Case study: unprofessional conduct

April 1, 2004
A doctor recently fired a staff member who consistently had a "poor attitude." She is suing, claiming discrimination, harassment, and wrongful discharge.

Bent Ericksen and Tim Twigg

A doctor recently fired a staff member who consistently had a "poor attitude." She is suing, claiming discrimination, harassment, and wrongful discharge. The doctor practices in an "at-will" state and thought he had the right to terminate anyone who was a detriment to the practice.

Considerations

This doctor told staff members that "as long as they were doing their job, they would be assured of continued employment with the practice." The doctor did not have written policies in place and did not have an "at-will" agreement signed by each employee. Because of his statement that assured continued employment and the fact that he did not have written policies and signed agreements, the normal "at-will" employment relationship was changed to one where staff could only be discharged for "cause."

The doctor contended there was good cause for the discharge since the employee's poor attitude was expressed in her behavior on the job. He gave examples of the employee not making proper financial arrangements, not recognizing patients when they arrived, and making unauthorized adjustments to patient's accounts. He also felt this individual was not getting along with other staff members, was argumentative, and complained to staff and patients about not receiving her yearly pay increase.

This staff person belonged to a "protected group" because she was over 40 years old. She claimed she was discriminated against because of her age. She also said she was harassed because the doctor "continually criticized" her performance.

Although the doctor had talked to this employee about her performance and behavior problems, there was no documentation in her file, and, consequently, no signed record documenting the fact that she was advised of her deficiencies or the possible consequences.

Solutions

Do not make any statements to staff other than employment is "at-will." Your "at-will" statement should be included in the employment application and in the employment agreement, such as our Form 200. The "at-will" employment statement should appear in the beginning pages of your policy manual, and should be highlighted in such a way that no one reading the manual could ever say he or she did not see it. Have all employees read the manual and sign an acknowledgment form similar to our Form 203A, indicating they have read the manual and agree with its provisions. This will protect you against wrongful discharge claims.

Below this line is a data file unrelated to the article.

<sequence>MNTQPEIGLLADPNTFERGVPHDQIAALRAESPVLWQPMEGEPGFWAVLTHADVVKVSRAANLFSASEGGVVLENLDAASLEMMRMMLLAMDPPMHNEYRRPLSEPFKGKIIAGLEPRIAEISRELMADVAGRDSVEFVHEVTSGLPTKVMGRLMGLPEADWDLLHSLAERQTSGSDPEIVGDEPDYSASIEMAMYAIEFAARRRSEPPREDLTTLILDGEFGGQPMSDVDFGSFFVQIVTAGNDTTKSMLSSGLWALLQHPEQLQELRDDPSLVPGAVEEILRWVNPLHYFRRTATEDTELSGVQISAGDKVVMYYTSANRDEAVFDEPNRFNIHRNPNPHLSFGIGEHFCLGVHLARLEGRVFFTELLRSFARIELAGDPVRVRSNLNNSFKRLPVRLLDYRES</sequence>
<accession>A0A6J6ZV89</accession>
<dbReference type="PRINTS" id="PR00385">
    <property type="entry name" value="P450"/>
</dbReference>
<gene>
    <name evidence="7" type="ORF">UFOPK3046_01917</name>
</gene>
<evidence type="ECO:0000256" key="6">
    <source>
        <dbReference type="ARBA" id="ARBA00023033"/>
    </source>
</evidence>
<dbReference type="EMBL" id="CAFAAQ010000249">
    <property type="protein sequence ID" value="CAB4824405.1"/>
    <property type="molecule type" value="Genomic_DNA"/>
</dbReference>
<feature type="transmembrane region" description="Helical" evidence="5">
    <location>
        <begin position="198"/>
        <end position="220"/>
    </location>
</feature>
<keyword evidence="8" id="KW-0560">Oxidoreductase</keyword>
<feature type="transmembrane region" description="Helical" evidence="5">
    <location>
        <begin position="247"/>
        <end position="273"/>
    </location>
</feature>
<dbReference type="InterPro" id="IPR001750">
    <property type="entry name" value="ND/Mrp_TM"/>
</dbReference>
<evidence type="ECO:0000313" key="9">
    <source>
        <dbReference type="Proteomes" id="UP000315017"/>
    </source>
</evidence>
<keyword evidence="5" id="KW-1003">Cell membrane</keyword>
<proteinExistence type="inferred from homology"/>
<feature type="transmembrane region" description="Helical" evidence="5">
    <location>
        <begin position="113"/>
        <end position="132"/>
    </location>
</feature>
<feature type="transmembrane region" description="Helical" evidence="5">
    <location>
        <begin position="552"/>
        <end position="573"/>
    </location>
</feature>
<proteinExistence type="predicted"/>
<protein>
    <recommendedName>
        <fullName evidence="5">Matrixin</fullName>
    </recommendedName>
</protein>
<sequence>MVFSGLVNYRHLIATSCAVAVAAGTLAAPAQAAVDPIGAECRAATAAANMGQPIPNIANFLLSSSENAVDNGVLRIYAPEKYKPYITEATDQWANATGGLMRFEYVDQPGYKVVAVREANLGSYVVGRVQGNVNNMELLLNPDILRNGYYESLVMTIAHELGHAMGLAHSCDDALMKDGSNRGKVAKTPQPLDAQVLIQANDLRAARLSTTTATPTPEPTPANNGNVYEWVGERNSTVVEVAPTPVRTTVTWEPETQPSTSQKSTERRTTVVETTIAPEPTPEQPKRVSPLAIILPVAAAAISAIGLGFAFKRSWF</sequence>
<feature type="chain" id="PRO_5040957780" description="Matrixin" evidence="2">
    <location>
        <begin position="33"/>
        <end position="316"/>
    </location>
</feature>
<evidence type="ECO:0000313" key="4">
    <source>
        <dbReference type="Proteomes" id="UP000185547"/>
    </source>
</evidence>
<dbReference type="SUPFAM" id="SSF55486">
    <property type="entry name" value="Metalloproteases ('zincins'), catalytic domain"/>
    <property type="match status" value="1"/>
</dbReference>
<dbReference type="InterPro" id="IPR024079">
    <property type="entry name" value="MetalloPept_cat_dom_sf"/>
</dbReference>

Your policy manual also should include a section that defines what constitutes unprofessional conduct. Although it is not possible to identify every "ground" for disciplinary action, the list should be as complete as possible. Some examples from the list of 36 items in our staff policy manual include unsatisfactory work performance, discussing work-related issues within hearing distance of patients, inappropriate dress, inability to establish rapport with the employer, other staff members, or patients; falsifying, making inaccurate entries, or unauthorized adjustments to patients accounts; insubordination, misconduct, repeated absences or tardiness; and violation of any employer policy.

It is important to define possible consequences for policy violations. These consequences might include 1) an oral or written warning, 2) suspension from duty without pay, or 3) discharge from employment.

When an employee's performance is not satisfactory, document the details in a form like our Employee Counseling Memo No. 418 and have a meeting with this person to cover the items in need of correction. Inform the employee that the performance must be improved to the doctor's satisfaction and advise the employee of the consequences if the corrections are not made. This puts the employee on notice and documents the deficiencies and consequence.

Even though the "at-will" doctrine essentially states that an employee can be discharged at any time, with or without cause, issues that are considered potentially discriminatory or retaliatory take precedence over "at-will." This is why documentation of poor job performance is critical. Numerous court rulings have undermined the "at-will" doctrine, and employers should seek legal counsel or call our office before discharging an employee.

Bent Ericksen is the founder and Tim Twigg is the president of Bent Ericksen and Associates. For more than 25 years, the company has been a leading authority in human resources and personnel issues, helping dentists successfully deal with the ever-changing and complex labor laws. Both authors are members of the Academy of Dental Management Consultants. To receive a complimentary copy of the company's quarterly newsletter or to learn more, contact them at (800) 679-2760 or at www.bentericksen.com.

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